Block versus inline elements

There are two important categories of elements to know in HTML: block-level elements and inline elements.

  • Block-level elements form a visible block on a page. A block-level element appears on a new line following the content that precedes it. Any content that follows a block-level element also appears on a new line. Block-level elements are usually structural elements on the page. For example, a block-level element might represent headings, paragraphs, lists, navigation menus, or footers. A block-level element wouldn't be nested inside an inline element, but it might be nested inside another block-level element.
  • Inline elements are contained within block-level elements, and surround only small parts of the document’s content. (not entire paragraphs or groupings of content) An inline element will not cause a new line to appear in the document. It is typically used with text. For example, as an <a> element (hyperlink) or emphasis elements such as <em> or <strong>.

Consider the following example:

<em>first</em><em>second</em><em>third</em>

<p>fourth</p><p>fifth</p><p>sixth</p>

<em> is an inline element. As you see below, the first three elements sit on the same line, with no space in between. On the other hand, <p> is a block-level element. Each p element appears on a new line, with space above and below. (The spacing is due to default CSS styling that the browser applies to paragraphs.)

Note: HTML5 redefined the element categories: see Element content categories. While these definitions are more accurate and less ambiguous than their predecessors, the new definitions are a lot more complicated to understand than block and inline. This article will stay with these two terms.

Note: The terms block and inline, as used in this article, should not be confused with the types of CSS boxes that have the same names. While the names correlate by default, changing the CSS display type doesn't change the category of the element, and doesn't affect which elements it can contain and which elements it can be contained in. One reason HTML5 dropped these terms was to prevent this rather common confusion.

Note: Find useful reference pages that include lists of block and inline elements. See Block-level elements and Inline elements.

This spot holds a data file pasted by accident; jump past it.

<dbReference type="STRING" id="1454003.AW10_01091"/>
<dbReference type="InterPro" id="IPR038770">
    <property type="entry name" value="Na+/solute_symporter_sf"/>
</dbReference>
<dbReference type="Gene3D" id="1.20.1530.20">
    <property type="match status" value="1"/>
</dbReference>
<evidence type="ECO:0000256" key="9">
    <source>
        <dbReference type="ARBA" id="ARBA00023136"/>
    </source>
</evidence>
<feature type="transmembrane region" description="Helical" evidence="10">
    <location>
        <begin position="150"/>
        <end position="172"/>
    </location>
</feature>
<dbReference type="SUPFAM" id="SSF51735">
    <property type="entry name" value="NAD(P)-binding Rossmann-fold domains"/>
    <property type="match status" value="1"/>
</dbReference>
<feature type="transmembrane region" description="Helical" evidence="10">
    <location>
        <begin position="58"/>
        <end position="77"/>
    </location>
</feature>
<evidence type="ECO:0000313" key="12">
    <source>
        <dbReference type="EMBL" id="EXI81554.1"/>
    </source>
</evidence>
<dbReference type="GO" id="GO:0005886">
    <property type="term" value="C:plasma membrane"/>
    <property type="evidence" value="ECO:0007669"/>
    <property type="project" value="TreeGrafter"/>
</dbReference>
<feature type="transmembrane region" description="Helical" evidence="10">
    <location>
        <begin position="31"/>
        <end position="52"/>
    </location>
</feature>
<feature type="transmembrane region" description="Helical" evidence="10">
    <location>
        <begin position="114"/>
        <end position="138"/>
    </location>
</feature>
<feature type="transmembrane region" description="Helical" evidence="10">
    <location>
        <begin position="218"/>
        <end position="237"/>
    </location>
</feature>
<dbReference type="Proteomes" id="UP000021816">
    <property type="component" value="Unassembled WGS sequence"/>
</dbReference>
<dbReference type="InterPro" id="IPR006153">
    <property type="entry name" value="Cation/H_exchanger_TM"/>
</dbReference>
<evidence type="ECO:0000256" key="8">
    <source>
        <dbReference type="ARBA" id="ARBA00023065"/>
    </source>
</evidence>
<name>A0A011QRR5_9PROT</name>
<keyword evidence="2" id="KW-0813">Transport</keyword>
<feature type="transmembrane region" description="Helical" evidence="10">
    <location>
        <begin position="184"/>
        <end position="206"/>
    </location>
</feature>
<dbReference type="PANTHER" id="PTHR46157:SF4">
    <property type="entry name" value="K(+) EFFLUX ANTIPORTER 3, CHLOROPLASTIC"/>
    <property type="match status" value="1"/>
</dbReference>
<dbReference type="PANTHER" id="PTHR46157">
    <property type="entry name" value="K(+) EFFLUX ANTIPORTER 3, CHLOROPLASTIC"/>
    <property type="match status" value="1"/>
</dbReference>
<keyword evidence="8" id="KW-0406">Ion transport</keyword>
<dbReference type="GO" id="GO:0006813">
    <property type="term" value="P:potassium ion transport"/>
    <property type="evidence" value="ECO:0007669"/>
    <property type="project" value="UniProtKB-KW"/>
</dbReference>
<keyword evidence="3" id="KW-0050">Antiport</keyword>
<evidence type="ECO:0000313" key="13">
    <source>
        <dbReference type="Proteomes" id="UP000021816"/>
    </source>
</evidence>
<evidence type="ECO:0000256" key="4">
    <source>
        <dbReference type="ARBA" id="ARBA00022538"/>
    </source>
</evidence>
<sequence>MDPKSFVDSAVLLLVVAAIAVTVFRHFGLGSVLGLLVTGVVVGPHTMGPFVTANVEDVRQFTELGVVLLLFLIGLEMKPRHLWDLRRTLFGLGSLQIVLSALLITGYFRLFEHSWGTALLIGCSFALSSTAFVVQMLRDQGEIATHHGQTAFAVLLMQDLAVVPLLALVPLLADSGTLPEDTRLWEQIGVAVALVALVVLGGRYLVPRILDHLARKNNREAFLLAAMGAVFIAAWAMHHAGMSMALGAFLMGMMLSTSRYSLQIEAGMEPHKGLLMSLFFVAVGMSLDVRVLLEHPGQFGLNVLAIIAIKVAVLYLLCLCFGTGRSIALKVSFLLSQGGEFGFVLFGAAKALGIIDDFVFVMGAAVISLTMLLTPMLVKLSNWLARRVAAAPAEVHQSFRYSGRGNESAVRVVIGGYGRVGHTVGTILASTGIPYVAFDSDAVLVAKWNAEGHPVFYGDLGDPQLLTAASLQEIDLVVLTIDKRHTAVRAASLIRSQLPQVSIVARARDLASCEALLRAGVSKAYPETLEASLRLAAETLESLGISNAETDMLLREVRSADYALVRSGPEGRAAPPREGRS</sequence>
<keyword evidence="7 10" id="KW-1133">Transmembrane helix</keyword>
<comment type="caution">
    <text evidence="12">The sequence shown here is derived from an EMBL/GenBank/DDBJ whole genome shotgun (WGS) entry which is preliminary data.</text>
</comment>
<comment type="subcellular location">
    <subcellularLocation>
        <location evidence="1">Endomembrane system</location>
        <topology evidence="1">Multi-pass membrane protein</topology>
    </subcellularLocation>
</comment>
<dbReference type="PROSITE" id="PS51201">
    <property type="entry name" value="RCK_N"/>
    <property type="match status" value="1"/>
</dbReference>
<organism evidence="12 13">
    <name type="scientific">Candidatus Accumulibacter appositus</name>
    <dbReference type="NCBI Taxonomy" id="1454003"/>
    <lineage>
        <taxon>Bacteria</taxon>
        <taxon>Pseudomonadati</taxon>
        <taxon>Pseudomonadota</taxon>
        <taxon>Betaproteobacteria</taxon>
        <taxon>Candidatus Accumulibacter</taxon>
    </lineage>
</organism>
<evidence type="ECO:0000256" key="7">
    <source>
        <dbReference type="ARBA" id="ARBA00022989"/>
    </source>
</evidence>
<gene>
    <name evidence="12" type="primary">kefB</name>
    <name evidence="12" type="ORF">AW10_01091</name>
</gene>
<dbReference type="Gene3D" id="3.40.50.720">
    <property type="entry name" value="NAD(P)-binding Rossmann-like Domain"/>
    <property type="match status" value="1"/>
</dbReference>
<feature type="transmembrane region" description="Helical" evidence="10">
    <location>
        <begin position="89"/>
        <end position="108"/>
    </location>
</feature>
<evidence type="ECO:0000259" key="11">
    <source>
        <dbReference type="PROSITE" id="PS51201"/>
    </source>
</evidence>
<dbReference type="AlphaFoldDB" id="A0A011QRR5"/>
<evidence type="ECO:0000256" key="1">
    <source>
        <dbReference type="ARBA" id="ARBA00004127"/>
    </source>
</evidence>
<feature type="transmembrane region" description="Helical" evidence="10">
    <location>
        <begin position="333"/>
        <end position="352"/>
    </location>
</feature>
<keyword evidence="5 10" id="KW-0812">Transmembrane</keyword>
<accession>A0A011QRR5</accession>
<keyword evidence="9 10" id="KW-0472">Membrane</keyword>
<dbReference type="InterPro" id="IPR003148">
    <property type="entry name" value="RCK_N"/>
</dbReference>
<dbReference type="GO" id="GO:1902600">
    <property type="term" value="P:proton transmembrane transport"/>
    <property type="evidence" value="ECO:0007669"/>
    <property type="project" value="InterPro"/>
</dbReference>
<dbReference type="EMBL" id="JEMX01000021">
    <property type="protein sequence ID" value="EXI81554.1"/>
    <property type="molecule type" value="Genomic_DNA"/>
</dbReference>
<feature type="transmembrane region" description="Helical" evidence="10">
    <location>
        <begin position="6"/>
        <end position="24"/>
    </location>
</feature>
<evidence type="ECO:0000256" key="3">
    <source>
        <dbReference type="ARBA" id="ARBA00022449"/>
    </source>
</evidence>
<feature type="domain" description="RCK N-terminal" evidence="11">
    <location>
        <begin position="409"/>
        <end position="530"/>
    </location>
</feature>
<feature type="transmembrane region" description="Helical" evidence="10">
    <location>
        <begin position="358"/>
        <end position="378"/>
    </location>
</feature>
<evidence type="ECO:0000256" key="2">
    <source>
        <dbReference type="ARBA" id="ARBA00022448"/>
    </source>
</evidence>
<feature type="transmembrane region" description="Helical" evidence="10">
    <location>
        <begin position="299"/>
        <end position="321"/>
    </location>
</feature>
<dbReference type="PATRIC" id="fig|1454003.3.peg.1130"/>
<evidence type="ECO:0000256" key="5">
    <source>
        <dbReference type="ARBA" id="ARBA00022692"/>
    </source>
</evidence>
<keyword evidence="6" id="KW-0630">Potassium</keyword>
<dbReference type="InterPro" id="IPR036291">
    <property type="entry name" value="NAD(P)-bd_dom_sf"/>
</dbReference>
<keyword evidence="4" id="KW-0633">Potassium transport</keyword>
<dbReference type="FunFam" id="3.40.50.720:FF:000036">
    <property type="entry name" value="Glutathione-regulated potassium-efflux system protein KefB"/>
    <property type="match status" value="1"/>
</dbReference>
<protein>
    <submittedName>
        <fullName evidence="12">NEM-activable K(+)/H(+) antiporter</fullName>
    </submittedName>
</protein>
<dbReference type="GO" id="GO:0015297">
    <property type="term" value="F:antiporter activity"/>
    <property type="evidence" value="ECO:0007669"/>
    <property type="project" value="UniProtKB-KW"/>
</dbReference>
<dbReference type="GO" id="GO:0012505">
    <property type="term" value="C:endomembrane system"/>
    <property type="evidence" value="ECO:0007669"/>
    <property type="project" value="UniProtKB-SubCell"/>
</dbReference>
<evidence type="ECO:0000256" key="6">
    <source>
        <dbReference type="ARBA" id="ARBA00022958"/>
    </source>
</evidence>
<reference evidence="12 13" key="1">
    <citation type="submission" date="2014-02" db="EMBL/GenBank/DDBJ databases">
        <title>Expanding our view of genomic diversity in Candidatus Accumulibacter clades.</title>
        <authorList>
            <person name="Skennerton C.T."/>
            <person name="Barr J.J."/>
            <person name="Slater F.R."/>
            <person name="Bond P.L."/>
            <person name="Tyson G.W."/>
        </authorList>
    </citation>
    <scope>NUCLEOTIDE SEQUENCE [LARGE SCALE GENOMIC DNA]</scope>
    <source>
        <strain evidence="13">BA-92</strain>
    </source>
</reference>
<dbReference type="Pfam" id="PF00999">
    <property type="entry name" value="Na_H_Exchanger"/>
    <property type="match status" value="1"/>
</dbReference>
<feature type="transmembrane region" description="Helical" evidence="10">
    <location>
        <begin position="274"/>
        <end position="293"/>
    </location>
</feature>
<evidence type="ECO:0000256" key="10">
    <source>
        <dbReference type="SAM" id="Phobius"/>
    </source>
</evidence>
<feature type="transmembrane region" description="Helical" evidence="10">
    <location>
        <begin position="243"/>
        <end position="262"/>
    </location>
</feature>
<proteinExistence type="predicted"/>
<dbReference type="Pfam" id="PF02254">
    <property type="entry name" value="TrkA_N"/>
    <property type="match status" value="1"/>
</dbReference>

Empty elements

Not all elements follow the pattern of an opening tag, content, and a closing tag. Some elements consist of a single tag, which is typically used to insert/embed something in the document. For example, the <img> element embeds an image file onto a page:

<img src="https://raw.githubusercontent.com/mdn/beginner-html-site/gh-pages/images/firefox-icon.png">

This would output the following:

Note: Empty elements are sometimes called void elements.

Attributes

Elements can also have attributes. Attributes look like this:

&amp;amp;amp;amp;amp;amp;amp;lt;p class="editor-note">My cat is very grumpy&amp;amp;amp;amp;amp;amp;amp;lt;/p>

Attributes contain extra information about the element that won't appear in the content. In this example, the class attribute is an identifying name used to target the element with style information.

An attribute should have:

  • A space between it and the element name. (For an element with more than one attribute, the attributes should be separated by spaces too.)
  • The attribute name, followed by an equal sign.
  • An attribute value, wrapped with opening and closing quote marks.

Active learning: Adding attributes to an element

Another example of an element is <a>. This stands for anchor. An anchor can make the text it encloses into a hyperlink. Anchors can take a number of attributes, but several are as follows:

  • href: This attribute's value specifies the web address for the link. For example: href="https://www.mozilla.org/".
  • title: The title attribute specifies extra information about the link, such as a description of the page that is being linked to. For example, title="The Mozilla homepage". This appears as a tooltip when a cursor hovers over the element.